Scott Hahn writes book about his ‘spiritual journey’ in Opus Dei

Scott Hahn, the popular Catholic author and speaker, has written a book about Opus Dei and its influence on his life.

Hahn, a former Presbyterian minister who converted to Catholicism, uses insights from his scriptural studies and his own personal experiences to help explain Opus Dei’s message of finding God in everyday life. The book, Ordinary Work, Extraordinary Grace: My Spiritual Journey in Opus Dei, is published by Doubleday.

In the 155-page book, he provides lively, accessible explanations of key aspects of Opus Dei, such as: 

-         “divine filiation,” the idea that we are sons and daughters of God, the foundation of Opus Dei’s spirituality

-         work as a way of imitating Jesus and a sharing in God’s creation and the redemption of the world

-         Opus Dei as a “personal prelature” and its role in the Catholic Church

-         the important role of genuine friendship in spreading Christ’s message 

Hahn’s first encounter with Opus Dei occurred while his reading of Scripture and the Church Fathers were bringing him closer to the Catholic Church. He was pursuing graduate theological studies at Marquette University, hoping to resolve his questions about the validity of Catholic teaching.

At Marquette, Hahn developed friendships with members of Opus Dei, who impressed him with their knowledge of the Bible and the way they embraced their Christian calling in the midst of their ordinary everyday lives.

“Opus Dei became for me a beacon, a lighthouse that promised the end of my long voyage, a first glimpse of a land I had only encountered in books,” he writes. “There were then, as there are now, so many other great movements and institutions in the Church. But for many reasons, Opus Dei was someplace where I could begin to feel at home.”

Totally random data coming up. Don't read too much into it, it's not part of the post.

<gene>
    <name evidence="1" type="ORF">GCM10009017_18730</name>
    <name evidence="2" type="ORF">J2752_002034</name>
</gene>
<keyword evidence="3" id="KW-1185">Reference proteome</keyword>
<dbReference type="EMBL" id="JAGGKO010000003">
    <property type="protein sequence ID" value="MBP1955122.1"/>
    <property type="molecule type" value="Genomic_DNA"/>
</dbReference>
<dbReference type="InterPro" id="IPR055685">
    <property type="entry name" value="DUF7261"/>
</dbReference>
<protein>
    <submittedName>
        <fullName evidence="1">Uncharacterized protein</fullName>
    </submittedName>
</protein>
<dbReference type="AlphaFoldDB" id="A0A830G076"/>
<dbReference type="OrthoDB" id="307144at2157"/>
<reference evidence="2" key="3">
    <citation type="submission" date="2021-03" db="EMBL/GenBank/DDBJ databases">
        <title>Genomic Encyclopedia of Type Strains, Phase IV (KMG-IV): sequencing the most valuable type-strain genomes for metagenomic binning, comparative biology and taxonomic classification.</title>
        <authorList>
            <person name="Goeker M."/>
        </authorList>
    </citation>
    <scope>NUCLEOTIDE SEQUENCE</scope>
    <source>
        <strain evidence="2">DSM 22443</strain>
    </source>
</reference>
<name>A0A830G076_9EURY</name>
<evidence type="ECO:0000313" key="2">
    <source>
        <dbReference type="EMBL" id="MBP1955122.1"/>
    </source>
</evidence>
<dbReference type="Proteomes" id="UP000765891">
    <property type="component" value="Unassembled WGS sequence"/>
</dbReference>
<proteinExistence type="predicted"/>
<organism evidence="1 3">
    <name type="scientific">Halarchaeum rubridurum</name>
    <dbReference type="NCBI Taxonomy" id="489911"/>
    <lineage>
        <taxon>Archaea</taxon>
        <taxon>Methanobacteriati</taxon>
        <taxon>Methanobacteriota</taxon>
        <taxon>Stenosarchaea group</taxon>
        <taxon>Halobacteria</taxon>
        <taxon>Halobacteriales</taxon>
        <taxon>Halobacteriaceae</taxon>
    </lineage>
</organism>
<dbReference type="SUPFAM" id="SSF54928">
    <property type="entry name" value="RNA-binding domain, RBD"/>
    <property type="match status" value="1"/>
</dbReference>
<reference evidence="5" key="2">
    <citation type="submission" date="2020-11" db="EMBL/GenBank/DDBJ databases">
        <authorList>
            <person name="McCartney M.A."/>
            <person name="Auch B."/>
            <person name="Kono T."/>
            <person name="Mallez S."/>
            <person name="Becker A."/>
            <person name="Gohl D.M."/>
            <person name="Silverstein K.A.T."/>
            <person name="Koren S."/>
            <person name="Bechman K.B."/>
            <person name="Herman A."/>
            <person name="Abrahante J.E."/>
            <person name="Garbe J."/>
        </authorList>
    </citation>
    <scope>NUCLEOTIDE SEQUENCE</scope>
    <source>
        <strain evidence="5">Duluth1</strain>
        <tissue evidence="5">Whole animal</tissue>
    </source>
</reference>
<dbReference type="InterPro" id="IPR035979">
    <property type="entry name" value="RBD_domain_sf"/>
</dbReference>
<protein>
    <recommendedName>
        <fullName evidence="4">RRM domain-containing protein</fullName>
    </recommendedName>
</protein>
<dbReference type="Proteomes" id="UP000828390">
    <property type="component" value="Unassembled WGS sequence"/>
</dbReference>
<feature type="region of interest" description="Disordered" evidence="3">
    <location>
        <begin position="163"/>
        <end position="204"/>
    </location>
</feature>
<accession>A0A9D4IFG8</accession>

Hahn describes the key moment when he first “got” Opus Dei. As Hahn grew closer to the Catholic Church, he had long theological arguments with his wife, Kimberly, a devout daughter of Presbyterian minister. Hahn would spend hours preparing explanations for her of Catholic doctrinal points, but his efforts only backfired, placing a strain on their marriage.

Finally, Hahn asked a friend in Opus Dei for counsel. The friend suggested he “turn down the apologetics” and “turn up the romance.” The effect on his marriage was “electric”, Hahn writes, and his wife was eventually received into the Catholic Church.

“‘Turning up the romance’ accomplished what endless debate could never force,” Hahn writes. “And that, to me, is Opus Dei.”

Hahn, an internationally renowned Catholic lecturer and apologist, is a professor of theology at the Franciscan University of Steubenville. He has published more than a dozen books, including The Lamb’s Supper: The Mass as Heaven on Earth and Lord Have Mercy: The Healing Power of Confession.   He and his wife Kimberly together wrote a bestselling account of their conversion to the Catholic Church, Rome Sweet Home.